It is amazing how different the kids are off Gluten. Jiselle has become more healthy looking and more outgoing, Shaylin is just a ball of wonderful energy and Hayden has had major behavioral improvements since going on the gluten-free diet.

In fact, when we were doing his gluten challenge this year, he reverted back to his old self on gluten, and as his speech therapist says, he was acting as if he had a severe case of ADHD( which we do suspect, but on a gluten-free diet it is more toned down). So we know that Gluten does effect not only your intestines, but behavior as well.

We are still dealing with the fact that Jiselle does have low bone density and we are trying to find out what is causing her chronic leg pain. Shaylin also appears to have food allergies~ esp. to corn, which we will find more out about in Jan., but we are in such a better position than we were last year.

I suggest getting "wheat free, worry free" by Dana Korn. She is the "expert" on celiac disease and the book explains celiac disease well, and how it is different than a food allergy or wheat/gluten intolerance. It also gives some basic pointers how to read food labels and to set up a gluten free kitchen. She also covers cross contamination.

I would also recommend the "Incredible Gluten Free Food for kids" cook book. We have tried a lot of the recipes in it and we have found them to be wonderful!

If you like to travel with the kids, you should know that Sea World, Lego Land and Disney Theme Parks do have Gluten Free options at the parks.

This site also offers what I consider to be invalueable. The Gluten Free food list and Rx list. You have to pay for it, but they have done so much of the research for you. They have checked many different name brand foods and products to see if they contain gluten or not. I take it to the store with me( downloaded into my Palm) and I can see if something is gluten-free or not. I also like the RX one as I can take it with me when my kids are sick and I can see what medications are gluten-free. Now it does not have everything on the list, but it does cover a lot. They also do updates over the year, so the list keeps on getting longer.

Oh, and if you spend over 7% of your annual income on medical bills( like we do), you should be able to count off the difference between the regular and gluten free food cost for her, as long as you get a RX from your Dr. stating that a gluten free diet is prescribed for your child. Just verify that with your tax accountant.

Whole foods and Henrys has a great selection of gluten-free foods, and they have some even labeled gluten-free on the shelves, which is very nice. Henry's even has gluten-free chicken fingers and fish stick fingers. I just forget the name of the maker. They are in the fozen food section.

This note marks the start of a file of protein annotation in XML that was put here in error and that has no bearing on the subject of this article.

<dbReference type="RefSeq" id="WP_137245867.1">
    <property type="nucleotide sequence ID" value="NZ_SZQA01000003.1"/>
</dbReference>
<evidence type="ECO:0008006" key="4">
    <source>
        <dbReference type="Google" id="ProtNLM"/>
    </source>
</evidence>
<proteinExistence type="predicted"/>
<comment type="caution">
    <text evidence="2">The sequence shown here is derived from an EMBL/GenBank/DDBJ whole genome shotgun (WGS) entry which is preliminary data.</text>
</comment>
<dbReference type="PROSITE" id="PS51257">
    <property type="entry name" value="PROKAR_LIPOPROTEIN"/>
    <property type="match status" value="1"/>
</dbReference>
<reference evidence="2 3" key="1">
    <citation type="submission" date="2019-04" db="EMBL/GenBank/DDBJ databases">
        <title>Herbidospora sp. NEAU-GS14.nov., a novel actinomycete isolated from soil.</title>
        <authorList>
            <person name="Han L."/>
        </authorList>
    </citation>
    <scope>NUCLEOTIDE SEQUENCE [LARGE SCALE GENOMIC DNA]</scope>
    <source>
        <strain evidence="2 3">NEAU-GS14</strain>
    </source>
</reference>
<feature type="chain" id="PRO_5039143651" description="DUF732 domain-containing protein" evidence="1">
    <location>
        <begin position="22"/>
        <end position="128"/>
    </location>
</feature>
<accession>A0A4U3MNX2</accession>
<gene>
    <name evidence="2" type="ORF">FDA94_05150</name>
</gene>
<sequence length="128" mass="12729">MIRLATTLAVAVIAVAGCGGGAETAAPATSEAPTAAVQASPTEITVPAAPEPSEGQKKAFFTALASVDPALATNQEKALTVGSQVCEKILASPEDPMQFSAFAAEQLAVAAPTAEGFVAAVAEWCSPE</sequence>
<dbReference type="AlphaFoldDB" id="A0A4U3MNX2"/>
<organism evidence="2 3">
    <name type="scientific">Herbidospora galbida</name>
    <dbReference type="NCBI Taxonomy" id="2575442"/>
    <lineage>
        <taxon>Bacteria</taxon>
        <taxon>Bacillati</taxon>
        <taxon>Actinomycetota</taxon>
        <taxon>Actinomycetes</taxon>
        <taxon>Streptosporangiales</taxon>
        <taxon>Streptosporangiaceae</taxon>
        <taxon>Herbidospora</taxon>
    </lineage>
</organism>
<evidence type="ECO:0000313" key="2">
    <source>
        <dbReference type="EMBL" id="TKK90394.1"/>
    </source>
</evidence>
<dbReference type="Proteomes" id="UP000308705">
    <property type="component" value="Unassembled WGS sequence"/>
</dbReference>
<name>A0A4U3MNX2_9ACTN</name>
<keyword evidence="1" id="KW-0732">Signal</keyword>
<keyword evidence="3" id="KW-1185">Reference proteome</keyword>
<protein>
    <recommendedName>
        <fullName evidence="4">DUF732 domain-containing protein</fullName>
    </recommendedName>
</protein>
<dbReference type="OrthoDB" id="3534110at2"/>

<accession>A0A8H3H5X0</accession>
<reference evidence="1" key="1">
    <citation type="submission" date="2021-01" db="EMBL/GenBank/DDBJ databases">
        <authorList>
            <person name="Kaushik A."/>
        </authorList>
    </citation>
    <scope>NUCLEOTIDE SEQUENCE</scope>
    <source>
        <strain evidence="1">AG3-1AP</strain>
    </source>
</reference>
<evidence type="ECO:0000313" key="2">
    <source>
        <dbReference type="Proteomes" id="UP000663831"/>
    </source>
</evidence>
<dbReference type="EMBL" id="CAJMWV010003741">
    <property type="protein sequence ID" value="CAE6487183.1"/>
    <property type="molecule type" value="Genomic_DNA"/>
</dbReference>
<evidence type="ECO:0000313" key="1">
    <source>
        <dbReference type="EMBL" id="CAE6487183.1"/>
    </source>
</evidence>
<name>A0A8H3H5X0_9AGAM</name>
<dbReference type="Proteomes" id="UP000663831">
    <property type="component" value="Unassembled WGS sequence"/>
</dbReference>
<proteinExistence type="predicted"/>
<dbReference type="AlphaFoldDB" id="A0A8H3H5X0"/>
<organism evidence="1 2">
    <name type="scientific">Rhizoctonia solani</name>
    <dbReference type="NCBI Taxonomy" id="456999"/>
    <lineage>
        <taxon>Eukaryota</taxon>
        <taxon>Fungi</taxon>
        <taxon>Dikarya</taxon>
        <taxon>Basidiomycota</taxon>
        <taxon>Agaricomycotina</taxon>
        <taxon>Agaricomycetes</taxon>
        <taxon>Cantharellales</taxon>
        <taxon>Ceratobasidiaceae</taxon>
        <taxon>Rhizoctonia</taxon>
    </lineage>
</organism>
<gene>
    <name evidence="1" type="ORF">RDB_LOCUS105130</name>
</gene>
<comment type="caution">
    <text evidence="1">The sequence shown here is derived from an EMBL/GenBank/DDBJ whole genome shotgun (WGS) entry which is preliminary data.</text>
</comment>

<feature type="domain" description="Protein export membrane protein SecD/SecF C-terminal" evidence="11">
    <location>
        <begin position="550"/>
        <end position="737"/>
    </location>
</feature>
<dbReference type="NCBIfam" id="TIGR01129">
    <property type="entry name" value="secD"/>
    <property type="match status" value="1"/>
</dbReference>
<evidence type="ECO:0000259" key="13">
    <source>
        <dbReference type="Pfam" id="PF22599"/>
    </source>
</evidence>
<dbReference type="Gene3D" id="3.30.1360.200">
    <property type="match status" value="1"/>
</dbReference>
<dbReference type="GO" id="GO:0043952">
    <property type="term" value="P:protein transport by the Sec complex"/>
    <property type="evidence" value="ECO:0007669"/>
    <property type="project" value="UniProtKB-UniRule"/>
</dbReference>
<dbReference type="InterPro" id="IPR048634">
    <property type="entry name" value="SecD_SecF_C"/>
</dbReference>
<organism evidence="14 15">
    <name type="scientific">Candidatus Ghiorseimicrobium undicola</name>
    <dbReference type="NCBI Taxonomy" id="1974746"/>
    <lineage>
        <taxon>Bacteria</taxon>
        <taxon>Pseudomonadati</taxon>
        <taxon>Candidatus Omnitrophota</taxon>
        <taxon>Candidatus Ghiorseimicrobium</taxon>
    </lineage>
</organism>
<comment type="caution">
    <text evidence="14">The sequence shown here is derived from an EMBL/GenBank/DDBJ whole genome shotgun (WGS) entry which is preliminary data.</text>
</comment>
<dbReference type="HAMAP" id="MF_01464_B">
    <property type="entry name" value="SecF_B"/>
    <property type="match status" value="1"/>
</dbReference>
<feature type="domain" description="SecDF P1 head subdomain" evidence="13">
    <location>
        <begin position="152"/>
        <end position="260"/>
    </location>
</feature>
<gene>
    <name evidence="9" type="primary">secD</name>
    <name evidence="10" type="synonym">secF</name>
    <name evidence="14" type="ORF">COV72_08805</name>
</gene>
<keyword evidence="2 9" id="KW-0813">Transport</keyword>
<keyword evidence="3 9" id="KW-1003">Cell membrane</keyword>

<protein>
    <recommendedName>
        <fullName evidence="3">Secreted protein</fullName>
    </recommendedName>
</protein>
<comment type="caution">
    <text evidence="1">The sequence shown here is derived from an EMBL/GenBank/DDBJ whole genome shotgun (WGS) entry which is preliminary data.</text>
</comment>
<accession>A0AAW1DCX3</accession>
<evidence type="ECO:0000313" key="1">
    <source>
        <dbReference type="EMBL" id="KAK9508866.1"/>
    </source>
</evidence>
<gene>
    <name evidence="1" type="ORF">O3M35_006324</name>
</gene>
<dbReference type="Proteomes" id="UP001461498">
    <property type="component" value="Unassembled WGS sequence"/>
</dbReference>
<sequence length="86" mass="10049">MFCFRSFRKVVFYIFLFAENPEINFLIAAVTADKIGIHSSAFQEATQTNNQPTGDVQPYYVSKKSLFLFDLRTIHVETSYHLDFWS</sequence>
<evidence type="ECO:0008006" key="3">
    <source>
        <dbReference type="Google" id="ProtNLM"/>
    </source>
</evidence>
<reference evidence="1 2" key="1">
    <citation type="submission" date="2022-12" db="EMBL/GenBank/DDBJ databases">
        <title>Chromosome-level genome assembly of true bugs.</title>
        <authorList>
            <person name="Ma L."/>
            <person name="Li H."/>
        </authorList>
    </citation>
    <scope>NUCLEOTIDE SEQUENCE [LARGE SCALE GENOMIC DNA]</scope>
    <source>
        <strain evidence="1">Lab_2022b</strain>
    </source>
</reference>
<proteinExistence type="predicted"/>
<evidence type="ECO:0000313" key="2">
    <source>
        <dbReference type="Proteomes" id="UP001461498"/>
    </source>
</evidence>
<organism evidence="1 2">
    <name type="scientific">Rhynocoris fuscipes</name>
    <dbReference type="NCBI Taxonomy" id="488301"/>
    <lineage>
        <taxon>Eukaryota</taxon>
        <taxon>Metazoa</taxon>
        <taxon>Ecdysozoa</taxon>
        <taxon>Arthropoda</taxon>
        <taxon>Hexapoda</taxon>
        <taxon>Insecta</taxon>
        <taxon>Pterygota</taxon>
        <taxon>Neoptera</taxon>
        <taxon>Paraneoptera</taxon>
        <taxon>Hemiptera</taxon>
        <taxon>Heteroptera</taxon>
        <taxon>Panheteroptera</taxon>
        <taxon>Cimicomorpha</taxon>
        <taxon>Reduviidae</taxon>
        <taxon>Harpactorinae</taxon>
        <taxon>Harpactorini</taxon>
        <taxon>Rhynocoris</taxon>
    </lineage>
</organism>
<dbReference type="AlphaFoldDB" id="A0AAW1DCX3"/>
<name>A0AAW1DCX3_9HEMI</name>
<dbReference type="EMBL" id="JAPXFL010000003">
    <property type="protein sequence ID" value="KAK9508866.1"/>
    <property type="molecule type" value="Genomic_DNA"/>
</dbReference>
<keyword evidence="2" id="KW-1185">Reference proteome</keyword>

Now to the kid friendly foods~ please note that most gluten-free foods has a very different texture and will take a while to adjust.

Annie's gluten-free Mac and Cheese

Hebrew National Hot Dogs

Heinz Katchup and Frenches Mustard are gluten-free

Chebe bread( it comes as a mix. They have pizza, regular , italian herb and cheese. Very easy to make).

Tinkeada pastas are great

Lundburg rice

Envirokids Koloa Krisp rice bars( chocolate)

Envirokids Panda rice bars( peanut butter)

Glutino Pretzels ( highly $$$, but good)

I hope this helps you start out....

ETA~ To answer your other question, it is very possible for any other of your children to be carriers and for your children to pass on the Celiac Gene.

Here is my family genetic info as an example.

DH= DQ2 strain. One normal gene in both the alpha and beta,the other gene is a carrier in the beta section only.

Me=DQ2 strain. One normal gene in both the alpha and beta, the other gene is a carrier in both the alpha and beta.

DD#1= she has 2 normal DQ2 genes and is not a carrier.

DD#2= Has Celiac Disease

DS= the first gene is a carrier in the beta section of the DQ2 strain and the second gene is a carrier in both the alpha and beta of the gene. Currently does not have active Celiac Disease.

DD#3- Has Celiac Disease.

As you can see 3 out of 4 of our kids have the gene for Celiac.And due to both DH and My genetic make up, we have a 75% chance of passing the celiac disease gene on to any of our children. Serena will not be able to pass it on as she is not a carrier, but Jiselle and Shaylin have a chance( we do not know how high as we did not do the genetic testing on them since we already knew they were +) and Hayden will for sure pass on the celiac disease gene to any of his children.

Since your DD has celiac disease, she at least has one celiac disease gene. The only way to know what her chances are of passing it to her children is to have her tested. When the time comes, she and her DH should have genetic testing prior to having children to know what chance they have of passing this on to their children or they can just test each child after they are born to see if they are carriers.